Growing up in red: From KC Chiefs fan to Arrowhead Addict

MIAMI, FLORIDA - FEBRUARY 02: Patrick Mahomes #15 of the Kansas City Chiefs raises the Vince Lombardi Trophy after defeating the San Francisco 49ers 31-20 in Super Bowl LIV at Hard Rock Stadium on February 02, 2020 in Miami, Florida. (Photo by Jamie Squire/Getty Images)
MIAMI, FLORIDA - FEBRUARY 02: Patrick Mahomes #15 of the Kansas City Chiefs raises the Vince Lombardi Trophy after defeating the San Francisco 49ers 31-20 in Super Bowl LIV at Hard Rock Stadium on February 02, 2020 in Miami, Florida. (Photo by Jamie Squire/Getty Images) /

What has it meant to me to be a K.C. Chiefs fan? It’s almost impossible to describe. In just 26 short years, I’ve experienced both the highs and lows that so many other members of the Kingdom are familiar with. Through it all though, some of my greatest memories somehow always seem to tie back to the Chiefs.

My history of being a Chiefs fan goes back almost as far back as I can remember. I have to credit my grandparents for starting me down the path of being a Chiefs fan. My earliest memories are of going over to their house to watch football, and in particular the Chiefs. My dad was also a football fan, although he preferred a team down in Arlington, and his influence also added to my love of the game.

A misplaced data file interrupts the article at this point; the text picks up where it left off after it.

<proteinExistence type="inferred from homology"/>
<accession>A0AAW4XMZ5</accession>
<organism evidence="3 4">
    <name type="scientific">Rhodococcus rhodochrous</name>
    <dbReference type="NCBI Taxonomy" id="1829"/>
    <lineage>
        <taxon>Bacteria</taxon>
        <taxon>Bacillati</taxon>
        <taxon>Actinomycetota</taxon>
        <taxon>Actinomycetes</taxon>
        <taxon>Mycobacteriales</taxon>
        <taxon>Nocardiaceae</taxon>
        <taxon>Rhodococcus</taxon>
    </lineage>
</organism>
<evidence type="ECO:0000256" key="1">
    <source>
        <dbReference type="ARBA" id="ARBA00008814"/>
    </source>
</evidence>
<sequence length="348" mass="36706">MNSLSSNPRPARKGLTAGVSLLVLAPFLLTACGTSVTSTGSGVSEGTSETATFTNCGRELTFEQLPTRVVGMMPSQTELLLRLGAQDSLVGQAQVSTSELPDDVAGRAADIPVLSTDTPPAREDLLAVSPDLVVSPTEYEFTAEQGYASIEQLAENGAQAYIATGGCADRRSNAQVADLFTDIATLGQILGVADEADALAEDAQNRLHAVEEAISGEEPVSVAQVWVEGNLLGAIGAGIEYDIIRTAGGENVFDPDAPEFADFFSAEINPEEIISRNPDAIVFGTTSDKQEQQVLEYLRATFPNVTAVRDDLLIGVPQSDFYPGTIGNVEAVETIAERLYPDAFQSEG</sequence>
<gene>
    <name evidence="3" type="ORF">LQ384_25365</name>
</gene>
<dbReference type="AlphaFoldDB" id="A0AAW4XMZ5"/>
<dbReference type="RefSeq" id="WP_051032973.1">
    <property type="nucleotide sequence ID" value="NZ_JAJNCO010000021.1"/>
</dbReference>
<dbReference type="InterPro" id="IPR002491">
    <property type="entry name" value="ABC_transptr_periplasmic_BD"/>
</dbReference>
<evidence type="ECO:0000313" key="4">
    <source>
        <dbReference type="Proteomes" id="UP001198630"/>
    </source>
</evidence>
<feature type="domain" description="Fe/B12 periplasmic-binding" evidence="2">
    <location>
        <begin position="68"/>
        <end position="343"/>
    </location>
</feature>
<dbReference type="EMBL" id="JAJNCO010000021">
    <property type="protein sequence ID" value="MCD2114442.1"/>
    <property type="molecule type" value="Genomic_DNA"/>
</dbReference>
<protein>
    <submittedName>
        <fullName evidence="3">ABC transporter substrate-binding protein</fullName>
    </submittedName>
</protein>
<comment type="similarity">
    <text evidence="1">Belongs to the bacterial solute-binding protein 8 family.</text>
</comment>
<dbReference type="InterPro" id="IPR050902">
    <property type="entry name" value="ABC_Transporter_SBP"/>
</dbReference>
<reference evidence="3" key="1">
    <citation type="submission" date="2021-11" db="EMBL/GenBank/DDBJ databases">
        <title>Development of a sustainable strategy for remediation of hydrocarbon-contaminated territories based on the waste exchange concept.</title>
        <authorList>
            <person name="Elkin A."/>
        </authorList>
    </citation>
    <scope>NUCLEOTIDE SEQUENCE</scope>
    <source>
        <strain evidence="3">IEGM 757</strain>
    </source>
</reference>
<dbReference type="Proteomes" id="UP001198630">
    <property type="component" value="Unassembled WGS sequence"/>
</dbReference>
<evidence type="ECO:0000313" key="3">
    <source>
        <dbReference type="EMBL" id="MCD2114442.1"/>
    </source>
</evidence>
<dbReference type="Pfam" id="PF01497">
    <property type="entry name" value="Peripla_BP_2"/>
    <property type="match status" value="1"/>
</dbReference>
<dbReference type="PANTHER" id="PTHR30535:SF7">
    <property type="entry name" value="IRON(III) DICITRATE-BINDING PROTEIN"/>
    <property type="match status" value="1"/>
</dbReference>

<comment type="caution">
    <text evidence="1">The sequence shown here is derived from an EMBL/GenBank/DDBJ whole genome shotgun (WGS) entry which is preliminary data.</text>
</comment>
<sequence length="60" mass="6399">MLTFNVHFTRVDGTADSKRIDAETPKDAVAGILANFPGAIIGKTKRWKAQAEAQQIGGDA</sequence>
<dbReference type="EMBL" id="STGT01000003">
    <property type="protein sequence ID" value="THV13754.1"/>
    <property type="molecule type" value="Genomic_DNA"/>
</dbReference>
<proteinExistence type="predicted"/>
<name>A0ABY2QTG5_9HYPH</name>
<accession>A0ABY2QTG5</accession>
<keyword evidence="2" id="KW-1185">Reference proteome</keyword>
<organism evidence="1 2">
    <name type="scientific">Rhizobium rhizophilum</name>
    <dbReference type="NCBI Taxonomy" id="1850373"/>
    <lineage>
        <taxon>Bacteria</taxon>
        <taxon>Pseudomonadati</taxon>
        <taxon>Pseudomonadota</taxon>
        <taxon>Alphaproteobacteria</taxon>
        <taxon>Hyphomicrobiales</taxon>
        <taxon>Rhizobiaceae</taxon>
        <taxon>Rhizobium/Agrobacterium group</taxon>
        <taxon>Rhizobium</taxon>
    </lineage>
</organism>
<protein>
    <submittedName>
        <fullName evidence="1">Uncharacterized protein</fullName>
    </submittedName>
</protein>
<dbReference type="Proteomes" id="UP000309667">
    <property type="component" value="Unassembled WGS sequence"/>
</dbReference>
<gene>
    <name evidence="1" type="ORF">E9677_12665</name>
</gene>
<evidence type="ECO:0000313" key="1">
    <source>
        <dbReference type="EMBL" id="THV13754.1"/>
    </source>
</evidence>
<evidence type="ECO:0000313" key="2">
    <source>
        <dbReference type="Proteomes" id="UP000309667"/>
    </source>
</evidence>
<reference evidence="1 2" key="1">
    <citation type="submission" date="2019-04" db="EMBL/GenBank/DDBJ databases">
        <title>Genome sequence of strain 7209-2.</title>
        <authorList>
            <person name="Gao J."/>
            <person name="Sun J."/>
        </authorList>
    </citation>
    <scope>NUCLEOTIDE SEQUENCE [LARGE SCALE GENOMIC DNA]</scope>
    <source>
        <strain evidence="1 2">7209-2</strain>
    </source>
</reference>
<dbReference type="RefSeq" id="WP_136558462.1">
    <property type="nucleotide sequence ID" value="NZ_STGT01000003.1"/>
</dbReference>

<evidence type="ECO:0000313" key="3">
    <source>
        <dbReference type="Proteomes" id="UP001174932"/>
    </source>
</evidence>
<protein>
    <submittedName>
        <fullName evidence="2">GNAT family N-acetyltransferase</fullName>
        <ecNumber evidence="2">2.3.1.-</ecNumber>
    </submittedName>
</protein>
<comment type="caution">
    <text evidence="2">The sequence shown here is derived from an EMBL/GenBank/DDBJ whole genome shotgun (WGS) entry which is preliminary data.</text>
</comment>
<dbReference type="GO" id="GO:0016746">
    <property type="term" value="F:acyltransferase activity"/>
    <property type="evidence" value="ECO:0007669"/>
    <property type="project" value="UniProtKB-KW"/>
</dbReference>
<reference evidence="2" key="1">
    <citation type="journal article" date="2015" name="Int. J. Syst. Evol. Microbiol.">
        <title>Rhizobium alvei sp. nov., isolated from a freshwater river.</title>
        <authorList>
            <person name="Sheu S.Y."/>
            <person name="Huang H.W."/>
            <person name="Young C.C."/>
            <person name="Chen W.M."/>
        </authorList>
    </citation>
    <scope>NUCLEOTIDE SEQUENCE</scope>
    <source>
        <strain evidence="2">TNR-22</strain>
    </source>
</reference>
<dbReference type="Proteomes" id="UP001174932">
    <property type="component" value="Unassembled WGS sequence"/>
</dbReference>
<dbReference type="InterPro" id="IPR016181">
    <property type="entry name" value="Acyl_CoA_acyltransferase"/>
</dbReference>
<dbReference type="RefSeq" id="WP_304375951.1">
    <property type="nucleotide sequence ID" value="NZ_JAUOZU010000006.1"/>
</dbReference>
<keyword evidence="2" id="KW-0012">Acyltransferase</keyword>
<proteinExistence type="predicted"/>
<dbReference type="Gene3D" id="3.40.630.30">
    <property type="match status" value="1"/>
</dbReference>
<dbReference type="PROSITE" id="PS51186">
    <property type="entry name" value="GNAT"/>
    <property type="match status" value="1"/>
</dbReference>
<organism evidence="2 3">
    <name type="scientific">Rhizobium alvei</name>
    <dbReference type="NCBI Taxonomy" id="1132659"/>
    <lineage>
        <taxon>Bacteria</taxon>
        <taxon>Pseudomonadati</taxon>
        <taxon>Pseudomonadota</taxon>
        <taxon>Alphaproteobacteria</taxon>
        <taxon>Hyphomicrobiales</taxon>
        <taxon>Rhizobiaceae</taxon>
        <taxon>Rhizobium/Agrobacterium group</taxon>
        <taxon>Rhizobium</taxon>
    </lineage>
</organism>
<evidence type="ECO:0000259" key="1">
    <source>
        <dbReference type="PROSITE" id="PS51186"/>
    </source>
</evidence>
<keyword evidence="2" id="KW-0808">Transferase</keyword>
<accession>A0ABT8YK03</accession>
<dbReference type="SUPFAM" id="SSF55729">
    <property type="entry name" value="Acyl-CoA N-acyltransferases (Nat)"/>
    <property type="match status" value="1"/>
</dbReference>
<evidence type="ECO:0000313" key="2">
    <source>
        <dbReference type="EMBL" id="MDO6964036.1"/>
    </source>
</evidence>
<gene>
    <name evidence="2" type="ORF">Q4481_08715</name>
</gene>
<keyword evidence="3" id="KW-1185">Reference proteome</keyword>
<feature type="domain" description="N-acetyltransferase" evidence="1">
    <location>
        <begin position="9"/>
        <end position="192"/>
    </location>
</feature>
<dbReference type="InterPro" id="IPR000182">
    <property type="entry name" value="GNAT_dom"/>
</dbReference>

Every so often, my grandparents would take me to see a game at Arrowhead Stadium, where our seats were in the second row from the very top. Talk about nosebleeds. As a kid it always felt like the stadium was going to launch into space as everyone slapped seat backs.

Growing up under the Dick Vermeil and Trent Green-led Chiefs gave me a real early dose of the highs of being a Chiefs fan. The 2003 season was nothing short of incredible, and I still have a framed copy of the iconic Sports Illustrated cover declaring, “The Chiefs Perfect (So Far)” in front of an iconic shot of Green in the midst of their 9-0 start that season.

AA contributor Greg Morse introduces himself with a look back at his Chiefs fandom.

Of course, that period also introduced me to the lows of being a Chiefs fan. We all know how the season ended, with the Chiefs going 13-3 but losing to the Indianapolis Colts in the infamous No Punt Game.

Just a couple of seasons later I was able to go back to Arrowhead with my dad and was able to watch the season finale, a huge Chiefs win against the Bengals. Despite the win we missed the playoffs. I was still too young to understand how that was possible, but one thing I did know: that was Dick Vermeil’s final game.

To me, the post-Vermeil days were the start of the “Dark Ages” for the Chiefs. I know for much older fans, they can probably think of darker days, but I think we can all agree that the Herm Edwards-to-Romeo Crennel days were pretty rough. This painful period was punctuated of course by the lack of a franchise quarterback after we lost Trent Green.

This period corresponded with middle school and high school in my personal life, and as the team got worse my interests and priorities shifted elsewhere. Sundays at Arrowhead slowly faded into a distant childhood memory as I only loosely paid attention to the team from afar. My fandom was reborn though my senior year. It was 2012 and I shamelessly thought Romeo Crennel could lift us to glory.